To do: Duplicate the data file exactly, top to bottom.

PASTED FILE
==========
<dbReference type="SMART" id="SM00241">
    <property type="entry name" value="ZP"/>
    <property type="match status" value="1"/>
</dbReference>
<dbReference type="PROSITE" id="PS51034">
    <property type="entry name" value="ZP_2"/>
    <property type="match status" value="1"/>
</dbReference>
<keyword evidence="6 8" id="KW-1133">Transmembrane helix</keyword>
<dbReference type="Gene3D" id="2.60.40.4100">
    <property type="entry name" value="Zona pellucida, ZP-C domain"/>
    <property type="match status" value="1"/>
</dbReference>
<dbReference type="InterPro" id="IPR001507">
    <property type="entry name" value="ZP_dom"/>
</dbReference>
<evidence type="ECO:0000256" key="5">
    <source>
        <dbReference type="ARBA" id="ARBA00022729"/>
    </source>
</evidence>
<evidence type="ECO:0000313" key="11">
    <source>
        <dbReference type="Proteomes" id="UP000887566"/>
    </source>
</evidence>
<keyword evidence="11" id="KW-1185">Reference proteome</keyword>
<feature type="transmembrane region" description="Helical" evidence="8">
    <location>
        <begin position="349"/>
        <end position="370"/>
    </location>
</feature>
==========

<dbReference type="SMART" id="SM00241">
    <property type="entry name" value="ZP"/>
    <property type="match status" value="1"/>
</dbReference>
<dbReference type="PROSITE" id="PS51034">
    <property type="entry name" value="ZP_2"/>
    <property type="match status" value="1"/>
</dbReference>
<keyword evidence="6 8" id="KW-1133">Transmembrane helix</keyword>
<dbReference type="Gene3D" id="2.60.40.4100">
    <property type="entry name" value="Zona pellucida, ZP-C domain"/>
    <property type="match status" value="1"/>
</dbReference>
<dbReference type="InterPro" id="IPR001507">
    <property type="entry name" value="ZP_dom"/>
</dbReference>
<evidence type="ECO:0000256" key="5">
    <source>
        <dbReference type="ARBA" id="ARBA00022729"/>
    </source>
</evidence>
<evidence type="ECO:0000313" key="11">
    <source>
        <dbReference type="Proteomes" id="UP000887566"/>
    </source>
</evidence>
<keyword evidence="11" id="KW-1185">Reference proteome</keyword>
<feature type="transmembrane region" description="Helical" evidence="8">
    <location>
        <begin position="349"/>
        <end position="370"/>
    </location>
</feature>